Mass Outrage over Municipal Government? How Convenient!
My proposed headline was "An Unexplained Sudden Frenzy Riles the Right Wing -- But It Makes Sense When You Recognize Who Runs the Federal Government." But the editor's choice works just as well. In the newspaper version, there's a big picture of Bailey's Brake Service atop the column, which is the business that was the subject of the Arizona Court of Appeals opinion in 2003 mentioned in the column. The opinion, Bailey v. Myers, 76 P.3d 898 (Ariz. App. 2003), is available here (as course material for the Real Property class at ASU College of Law) as well as at the link in the column.
'WINGERS' NEW OUTLET
Republican lawmakers have to rail at something, so cities are the next target
East Valley Tribune, Jan. 22, 2006
If you’re a city or town in Arizona (or anyplace in America reachable by talk radio), you’re probably wondering why it seems everybody’s so worked up about condemnation. Pinch a state legislator, and a bill to restrict municipalities pops out.
There are many examples of bad municipal actions, part of the larger universe of bad government decisions. Cities aren’t the only governments benefiting the well-connected or wealthy, or ignoring those who don’t make big campaign contributions. Maybe you’ve heard about this Abramoff guy, but apparently he had nothing to do with that Mesa brake shop deal.
The federal government makes bad decisions too, as anyone trying to decipher the new Medicare prescription drug benefit can attest. The Bush administration even started a war to prevent Middle Eastern Islamic radicals from getting nuclear weapons, but it turns out that Iraq had nothing and it’s actually Iran that’s developing the bomb. Iraq, Iran -- that’s the kind of mistake that spell check just won’t catch.
SYSTEM ALREADY IN PLACE
The difference is that when a city wrongly decides to condemn property, a number of checks and balances already exist. First, property owners must get paid just compensation for the land, and if unhappy with the city’s offer, can go to court and get a trial on valuation. Second, property owners can sue to stop the condemnation entirely. I’ve previously written here (Aug. 3, 2003) about a federal court stopping a Missouri municipality from condemning a shopping center for a new Target superstore. And in case anybody forgot, in 2003, the Arizona Court of Appeals stopped Mesa from condemning Randy Bailey's brake shop because the taking didn’t qualify as for a “public use” as required by the state constitution.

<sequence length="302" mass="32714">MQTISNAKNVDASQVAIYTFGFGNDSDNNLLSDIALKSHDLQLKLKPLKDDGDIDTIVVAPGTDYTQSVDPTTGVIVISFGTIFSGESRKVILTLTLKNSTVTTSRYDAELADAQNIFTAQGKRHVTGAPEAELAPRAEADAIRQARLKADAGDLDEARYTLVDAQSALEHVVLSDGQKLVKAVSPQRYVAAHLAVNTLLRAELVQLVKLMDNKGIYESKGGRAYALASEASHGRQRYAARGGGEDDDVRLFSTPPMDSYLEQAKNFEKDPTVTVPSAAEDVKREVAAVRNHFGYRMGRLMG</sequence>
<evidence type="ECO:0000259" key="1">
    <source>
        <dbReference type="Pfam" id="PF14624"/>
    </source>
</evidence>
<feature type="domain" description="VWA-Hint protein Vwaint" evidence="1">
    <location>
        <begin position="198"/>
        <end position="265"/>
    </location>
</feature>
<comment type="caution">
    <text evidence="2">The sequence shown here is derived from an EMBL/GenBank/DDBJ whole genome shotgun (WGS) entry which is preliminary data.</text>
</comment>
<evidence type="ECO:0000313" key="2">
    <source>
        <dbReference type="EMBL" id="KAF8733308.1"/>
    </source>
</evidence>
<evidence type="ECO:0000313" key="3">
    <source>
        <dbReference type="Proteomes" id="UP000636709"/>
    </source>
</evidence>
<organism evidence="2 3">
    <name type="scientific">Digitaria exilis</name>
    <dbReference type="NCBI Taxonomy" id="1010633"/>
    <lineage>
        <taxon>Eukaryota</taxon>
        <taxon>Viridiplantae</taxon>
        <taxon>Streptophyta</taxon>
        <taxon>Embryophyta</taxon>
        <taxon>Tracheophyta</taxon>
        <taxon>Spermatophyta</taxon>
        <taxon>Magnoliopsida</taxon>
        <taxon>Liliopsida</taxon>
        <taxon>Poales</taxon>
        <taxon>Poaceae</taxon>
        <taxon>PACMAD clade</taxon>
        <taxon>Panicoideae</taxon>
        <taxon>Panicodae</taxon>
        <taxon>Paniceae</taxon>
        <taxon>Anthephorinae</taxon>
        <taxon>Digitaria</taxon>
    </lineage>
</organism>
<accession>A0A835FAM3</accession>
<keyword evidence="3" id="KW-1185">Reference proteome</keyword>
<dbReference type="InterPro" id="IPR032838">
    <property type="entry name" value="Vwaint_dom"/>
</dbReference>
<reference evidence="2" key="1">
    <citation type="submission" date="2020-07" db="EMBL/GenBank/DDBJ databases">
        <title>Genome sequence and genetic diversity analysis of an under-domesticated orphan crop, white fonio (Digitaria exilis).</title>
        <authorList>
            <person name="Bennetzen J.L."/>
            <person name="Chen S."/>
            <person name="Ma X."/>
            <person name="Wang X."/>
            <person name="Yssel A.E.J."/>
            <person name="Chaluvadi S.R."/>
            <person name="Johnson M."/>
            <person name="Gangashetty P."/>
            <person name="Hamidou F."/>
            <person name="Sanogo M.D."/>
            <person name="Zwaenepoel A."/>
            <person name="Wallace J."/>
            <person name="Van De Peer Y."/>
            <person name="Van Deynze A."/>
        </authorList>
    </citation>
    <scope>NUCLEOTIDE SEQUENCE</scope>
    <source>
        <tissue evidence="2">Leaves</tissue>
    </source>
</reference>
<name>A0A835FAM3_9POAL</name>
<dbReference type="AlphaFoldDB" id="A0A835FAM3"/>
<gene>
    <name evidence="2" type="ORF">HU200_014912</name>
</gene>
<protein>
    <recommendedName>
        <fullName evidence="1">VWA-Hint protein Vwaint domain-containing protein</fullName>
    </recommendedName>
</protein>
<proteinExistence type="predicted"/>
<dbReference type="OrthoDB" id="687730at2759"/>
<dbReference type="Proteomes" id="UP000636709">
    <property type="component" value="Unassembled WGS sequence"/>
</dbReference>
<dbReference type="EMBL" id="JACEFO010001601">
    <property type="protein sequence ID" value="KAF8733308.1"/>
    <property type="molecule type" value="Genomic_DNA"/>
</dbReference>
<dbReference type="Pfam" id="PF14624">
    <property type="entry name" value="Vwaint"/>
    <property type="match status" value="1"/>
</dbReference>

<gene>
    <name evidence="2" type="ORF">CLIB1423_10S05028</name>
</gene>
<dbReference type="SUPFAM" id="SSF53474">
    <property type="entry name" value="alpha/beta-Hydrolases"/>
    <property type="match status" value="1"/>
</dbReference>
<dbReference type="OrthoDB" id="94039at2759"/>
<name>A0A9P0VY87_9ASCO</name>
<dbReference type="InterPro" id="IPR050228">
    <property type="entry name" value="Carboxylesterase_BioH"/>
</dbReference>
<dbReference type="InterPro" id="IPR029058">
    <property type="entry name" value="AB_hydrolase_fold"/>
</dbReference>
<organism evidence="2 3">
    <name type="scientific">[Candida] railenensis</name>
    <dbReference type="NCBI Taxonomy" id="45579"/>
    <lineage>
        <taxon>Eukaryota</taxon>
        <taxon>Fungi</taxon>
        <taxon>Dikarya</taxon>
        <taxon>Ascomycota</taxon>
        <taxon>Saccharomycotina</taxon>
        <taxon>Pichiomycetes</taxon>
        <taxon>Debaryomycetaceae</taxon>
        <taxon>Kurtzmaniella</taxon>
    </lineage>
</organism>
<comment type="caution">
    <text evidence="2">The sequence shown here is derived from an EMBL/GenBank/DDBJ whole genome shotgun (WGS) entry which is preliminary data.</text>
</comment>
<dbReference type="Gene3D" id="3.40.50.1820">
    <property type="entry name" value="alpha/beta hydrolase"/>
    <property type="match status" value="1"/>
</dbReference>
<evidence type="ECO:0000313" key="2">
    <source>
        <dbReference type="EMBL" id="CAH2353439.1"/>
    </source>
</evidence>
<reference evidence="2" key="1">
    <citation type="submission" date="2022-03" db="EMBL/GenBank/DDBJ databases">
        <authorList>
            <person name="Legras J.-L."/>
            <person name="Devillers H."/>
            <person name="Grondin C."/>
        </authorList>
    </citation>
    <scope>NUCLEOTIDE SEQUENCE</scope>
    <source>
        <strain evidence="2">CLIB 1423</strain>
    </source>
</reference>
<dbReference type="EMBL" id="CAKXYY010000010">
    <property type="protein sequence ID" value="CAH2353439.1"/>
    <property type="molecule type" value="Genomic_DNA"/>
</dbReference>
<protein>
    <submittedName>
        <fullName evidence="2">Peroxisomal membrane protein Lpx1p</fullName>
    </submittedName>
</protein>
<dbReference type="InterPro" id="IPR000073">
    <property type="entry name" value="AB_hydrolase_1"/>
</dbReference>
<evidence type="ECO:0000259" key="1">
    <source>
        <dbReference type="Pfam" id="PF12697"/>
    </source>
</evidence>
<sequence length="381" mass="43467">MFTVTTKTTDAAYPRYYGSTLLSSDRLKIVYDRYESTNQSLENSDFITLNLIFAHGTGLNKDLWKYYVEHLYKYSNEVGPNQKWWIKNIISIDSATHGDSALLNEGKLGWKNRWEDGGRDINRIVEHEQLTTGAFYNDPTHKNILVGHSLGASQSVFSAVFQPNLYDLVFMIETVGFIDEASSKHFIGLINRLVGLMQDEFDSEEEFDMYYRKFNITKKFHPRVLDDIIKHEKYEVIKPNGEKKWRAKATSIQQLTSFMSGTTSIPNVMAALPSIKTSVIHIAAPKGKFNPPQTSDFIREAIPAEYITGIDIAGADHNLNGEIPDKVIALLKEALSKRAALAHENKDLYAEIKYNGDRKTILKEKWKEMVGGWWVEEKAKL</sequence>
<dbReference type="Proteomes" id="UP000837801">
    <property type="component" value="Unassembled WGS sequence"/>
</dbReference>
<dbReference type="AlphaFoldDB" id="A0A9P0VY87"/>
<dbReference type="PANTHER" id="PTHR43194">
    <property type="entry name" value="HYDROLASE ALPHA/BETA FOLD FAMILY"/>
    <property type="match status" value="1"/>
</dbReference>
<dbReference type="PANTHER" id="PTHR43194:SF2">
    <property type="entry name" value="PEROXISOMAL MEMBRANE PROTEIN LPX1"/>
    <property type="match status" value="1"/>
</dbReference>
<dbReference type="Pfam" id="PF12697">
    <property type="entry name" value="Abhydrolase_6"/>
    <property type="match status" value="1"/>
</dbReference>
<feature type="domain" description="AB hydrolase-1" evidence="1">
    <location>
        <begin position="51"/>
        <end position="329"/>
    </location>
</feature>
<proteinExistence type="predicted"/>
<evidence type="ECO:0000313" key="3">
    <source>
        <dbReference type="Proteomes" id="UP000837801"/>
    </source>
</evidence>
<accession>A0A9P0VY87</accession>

But that hasn’t stopped several state legislators, who have made economic development condemnation their near-obsession. Numerous bills are floating around to restrict, both substantively and procedurally, how cities can condemn property. State Sen. Linda Gray withdrew one such bill when, at a committee hearing, the cities and towns didn’t complain enough about it; she figured that if they weren’t upset, the bill didn’t go nearly far enough.
Why all the fuss over condemnation, when courts and existing laws seem well-suited to curbing abuses, and where, if a majority doesn’t like how their city council exercises this power, voters always can throw the bums out? My pet theory is that it’s psychological displacement by ‘wingers.
All the energy they used to spend attacking the federal government, complaining about law enforcement overreach (those “jack-booted thugs”), or invasions of privacy, or deficit spending, or failure to follow regular legislative rules, or unseemly with coziness with campaign contributors and lobbyists, needs a new outlet. They can’t raise any of those complaints now, because it’s the Republicans committing the abuses -- so ‘wingers need to find a different bogeyman, and unfortunately for cities, they’re it.
But it’s nice to know, with the Bush administration asserting the right to ignore laws and expand executive power without any visible limits, and with the GOP Congress making its legacy an explosion of earmarks, ignoring regular order, and exhibiting unprecedented intimacy with lobbyists, that none of those conservative complaints during the last decade had anything to do with principle. Instead, it was all about party, just like term limits (remember those?)
Finally, a correction to last week’s column. Julie Myers, Bush’s recess appointment to head the Border Patrol, actually did have hearings before a Senate committee, but Sen. Carl Levin (D-MI) reportedly put a hold on the confirmation vote. That strikes me as putting the country ahead of politics, unless he wanted to delay the vote until 2006. Anyway, I’m delighted to correct myself, because it turns out that Republicans were perfectly prepared to confirm as head of the Border Patrol someone whose required “law enforcement experience” consisted of working for Independent Counsel Kenneth Starr and the Commerce Department. That’s how seriously the GOP takes border control. I’m delighted to write about Julie Myers, every single chance I get.